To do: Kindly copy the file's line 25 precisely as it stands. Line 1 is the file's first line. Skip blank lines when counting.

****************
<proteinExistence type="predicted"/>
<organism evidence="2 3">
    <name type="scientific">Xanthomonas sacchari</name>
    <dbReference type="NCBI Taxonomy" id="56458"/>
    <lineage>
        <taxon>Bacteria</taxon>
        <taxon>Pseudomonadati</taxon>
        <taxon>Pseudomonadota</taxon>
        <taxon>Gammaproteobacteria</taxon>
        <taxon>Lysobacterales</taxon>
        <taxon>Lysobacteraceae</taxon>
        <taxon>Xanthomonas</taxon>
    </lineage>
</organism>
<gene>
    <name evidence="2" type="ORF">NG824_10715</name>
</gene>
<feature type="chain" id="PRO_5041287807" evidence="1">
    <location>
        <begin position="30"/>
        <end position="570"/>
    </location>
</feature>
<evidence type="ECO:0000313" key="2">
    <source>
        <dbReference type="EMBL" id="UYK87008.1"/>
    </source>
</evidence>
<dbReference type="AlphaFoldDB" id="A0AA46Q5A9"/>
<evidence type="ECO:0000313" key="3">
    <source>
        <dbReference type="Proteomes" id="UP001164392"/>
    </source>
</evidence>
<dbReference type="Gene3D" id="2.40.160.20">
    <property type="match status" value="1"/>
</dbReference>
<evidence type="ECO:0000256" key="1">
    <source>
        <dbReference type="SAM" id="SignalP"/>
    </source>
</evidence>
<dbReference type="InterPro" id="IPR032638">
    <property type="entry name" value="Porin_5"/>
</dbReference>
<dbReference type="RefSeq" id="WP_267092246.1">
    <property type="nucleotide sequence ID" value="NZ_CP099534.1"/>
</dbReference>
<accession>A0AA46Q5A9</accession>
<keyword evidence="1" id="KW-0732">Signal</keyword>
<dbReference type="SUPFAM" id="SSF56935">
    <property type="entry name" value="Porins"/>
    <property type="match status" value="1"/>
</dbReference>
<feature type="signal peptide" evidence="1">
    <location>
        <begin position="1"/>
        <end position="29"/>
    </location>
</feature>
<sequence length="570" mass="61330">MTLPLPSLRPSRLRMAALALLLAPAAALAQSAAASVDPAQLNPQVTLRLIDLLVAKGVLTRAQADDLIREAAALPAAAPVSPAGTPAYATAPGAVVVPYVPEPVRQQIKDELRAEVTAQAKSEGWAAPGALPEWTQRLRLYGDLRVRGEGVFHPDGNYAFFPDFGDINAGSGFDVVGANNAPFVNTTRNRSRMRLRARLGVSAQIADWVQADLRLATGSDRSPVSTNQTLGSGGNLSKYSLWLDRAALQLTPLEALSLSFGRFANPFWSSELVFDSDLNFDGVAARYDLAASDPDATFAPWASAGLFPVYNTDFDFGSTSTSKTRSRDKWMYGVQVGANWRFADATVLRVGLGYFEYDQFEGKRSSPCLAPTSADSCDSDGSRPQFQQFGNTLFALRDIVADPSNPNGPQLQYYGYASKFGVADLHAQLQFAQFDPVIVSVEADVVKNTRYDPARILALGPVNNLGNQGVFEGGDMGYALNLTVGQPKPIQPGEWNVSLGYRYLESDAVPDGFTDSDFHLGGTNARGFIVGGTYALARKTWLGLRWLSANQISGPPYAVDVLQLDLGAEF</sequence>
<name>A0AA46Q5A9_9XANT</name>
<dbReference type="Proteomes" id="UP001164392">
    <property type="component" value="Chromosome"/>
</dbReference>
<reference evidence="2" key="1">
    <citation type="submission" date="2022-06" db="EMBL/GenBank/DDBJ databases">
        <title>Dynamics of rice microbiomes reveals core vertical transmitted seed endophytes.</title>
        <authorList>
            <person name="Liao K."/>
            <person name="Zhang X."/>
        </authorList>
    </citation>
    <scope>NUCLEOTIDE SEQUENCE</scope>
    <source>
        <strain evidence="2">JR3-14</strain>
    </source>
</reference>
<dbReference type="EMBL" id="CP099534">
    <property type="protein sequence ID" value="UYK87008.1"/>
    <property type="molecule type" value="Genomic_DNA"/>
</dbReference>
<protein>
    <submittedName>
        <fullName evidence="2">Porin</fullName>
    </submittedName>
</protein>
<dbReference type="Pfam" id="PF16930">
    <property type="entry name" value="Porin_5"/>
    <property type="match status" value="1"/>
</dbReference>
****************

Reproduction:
    <source>